by Jon Eldridge
Are robots about to replace accountants? Increasingly services that were once provided by accountants are now automated and new digital databases, such as blockchain, are emerging that could bring about even greater automation. The role of the professional is already changing, but is its continuation assured or will lesser skilled ‘non-professionals’ move into areas traditionally occupied by experienced financial service providers?
These hot issues were addressed at the ‘Digital Day’ conference recently organised by Accountancy Europe in Brussels. Expert speakers tackled every aspect of the digitalisation of auditing, accounting, and advisory work: from cyber security to legislative impacts and the future of the profession. While concerns about technological impacts were raised, the general mood among the around 200 delegates was cautiously optimistic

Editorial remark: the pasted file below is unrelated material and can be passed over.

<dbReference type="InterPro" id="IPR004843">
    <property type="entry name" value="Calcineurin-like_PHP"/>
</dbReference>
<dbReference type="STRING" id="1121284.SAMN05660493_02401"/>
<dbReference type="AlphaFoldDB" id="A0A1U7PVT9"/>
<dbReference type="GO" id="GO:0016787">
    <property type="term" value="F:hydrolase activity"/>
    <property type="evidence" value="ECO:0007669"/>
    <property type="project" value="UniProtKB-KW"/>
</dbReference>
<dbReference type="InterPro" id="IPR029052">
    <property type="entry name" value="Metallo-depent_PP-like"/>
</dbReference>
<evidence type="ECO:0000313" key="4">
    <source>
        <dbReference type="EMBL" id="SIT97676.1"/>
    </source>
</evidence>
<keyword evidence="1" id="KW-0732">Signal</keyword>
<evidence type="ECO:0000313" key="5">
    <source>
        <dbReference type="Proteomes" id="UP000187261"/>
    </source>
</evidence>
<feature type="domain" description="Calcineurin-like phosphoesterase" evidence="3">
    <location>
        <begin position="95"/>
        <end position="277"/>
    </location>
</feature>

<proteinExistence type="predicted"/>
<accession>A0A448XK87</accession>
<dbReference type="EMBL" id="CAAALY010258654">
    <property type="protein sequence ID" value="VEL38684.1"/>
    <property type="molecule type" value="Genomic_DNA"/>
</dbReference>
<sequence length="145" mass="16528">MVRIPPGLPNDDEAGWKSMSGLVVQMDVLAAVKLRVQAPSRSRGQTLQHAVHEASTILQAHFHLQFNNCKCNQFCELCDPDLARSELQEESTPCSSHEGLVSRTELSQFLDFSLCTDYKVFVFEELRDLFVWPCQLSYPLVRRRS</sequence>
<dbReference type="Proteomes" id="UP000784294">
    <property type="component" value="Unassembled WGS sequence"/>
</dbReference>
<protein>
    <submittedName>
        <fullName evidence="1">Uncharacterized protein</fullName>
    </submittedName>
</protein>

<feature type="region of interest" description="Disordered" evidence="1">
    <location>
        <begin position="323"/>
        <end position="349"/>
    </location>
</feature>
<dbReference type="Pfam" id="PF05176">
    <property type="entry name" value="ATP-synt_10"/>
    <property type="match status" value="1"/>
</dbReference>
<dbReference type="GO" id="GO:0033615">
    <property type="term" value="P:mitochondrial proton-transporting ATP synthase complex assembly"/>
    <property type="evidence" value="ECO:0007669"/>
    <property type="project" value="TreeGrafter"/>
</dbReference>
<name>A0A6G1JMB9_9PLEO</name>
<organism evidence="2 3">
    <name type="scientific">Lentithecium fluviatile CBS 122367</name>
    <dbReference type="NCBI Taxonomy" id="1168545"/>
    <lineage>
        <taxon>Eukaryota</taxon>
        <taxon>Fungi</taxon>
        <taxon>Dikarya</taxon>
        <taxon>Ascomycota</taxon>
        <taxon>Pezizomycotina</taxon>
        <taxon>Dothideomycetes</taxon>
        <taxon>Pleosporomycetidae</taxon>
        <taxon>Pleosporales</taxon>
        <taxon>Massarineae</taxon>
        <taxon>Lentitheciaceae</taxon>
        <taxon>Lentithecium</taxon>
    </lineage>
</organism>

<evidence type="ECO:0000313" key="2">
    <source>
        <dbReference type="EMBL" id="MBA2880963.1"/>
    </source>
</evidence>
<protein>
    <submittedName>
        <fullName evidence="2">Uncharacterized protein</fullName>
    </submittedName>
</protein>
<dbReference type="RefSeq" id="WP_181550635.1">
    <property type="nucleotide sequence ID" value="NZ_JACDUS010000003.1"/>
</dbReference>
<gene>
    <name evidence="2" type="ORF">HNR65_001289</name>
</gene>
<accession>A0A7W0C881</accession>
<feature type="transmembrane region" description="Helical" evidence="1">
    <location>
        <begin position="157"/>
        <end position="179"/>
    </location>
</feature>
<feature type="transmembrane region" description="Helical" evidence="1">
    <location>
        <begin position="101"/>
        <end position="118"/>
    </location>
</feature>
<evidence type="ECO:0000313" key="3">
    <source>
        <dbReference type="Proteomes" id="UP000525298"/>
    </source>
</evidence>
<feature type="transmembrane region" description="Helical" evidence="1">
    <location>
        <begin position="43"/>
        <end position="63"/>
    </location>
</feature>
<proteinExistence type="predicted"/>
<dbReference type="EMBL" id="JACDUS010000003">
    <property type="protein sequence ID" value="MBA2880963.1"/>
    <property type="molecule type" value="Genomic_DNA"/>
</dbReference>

Indeed, Accountancy Europe’s own survey showed that 56% of its member organisations believe that technology will improve accountancy services. Nevertheless, just under half (42%) thought that technological developments represent a “serious challenge”. The security challenges were outlined by Lars Van Mulligen, a cyber specialist at Europol, though he reassured delegates that most issues could be prevented by involving a security expert.
The greater challenge, however, was articulated by Richard and Daniel Susskind, the authors of The Future of the Professions. For their book, they researched how technology will transform the roles of not only accountants but teachers, consultants, lawyers, and even the clergy. They argue that such professions are an antiquated and unaffordable solution to problems that can be addressed by new ways of delivering expertise once in the exclusive domain of experts.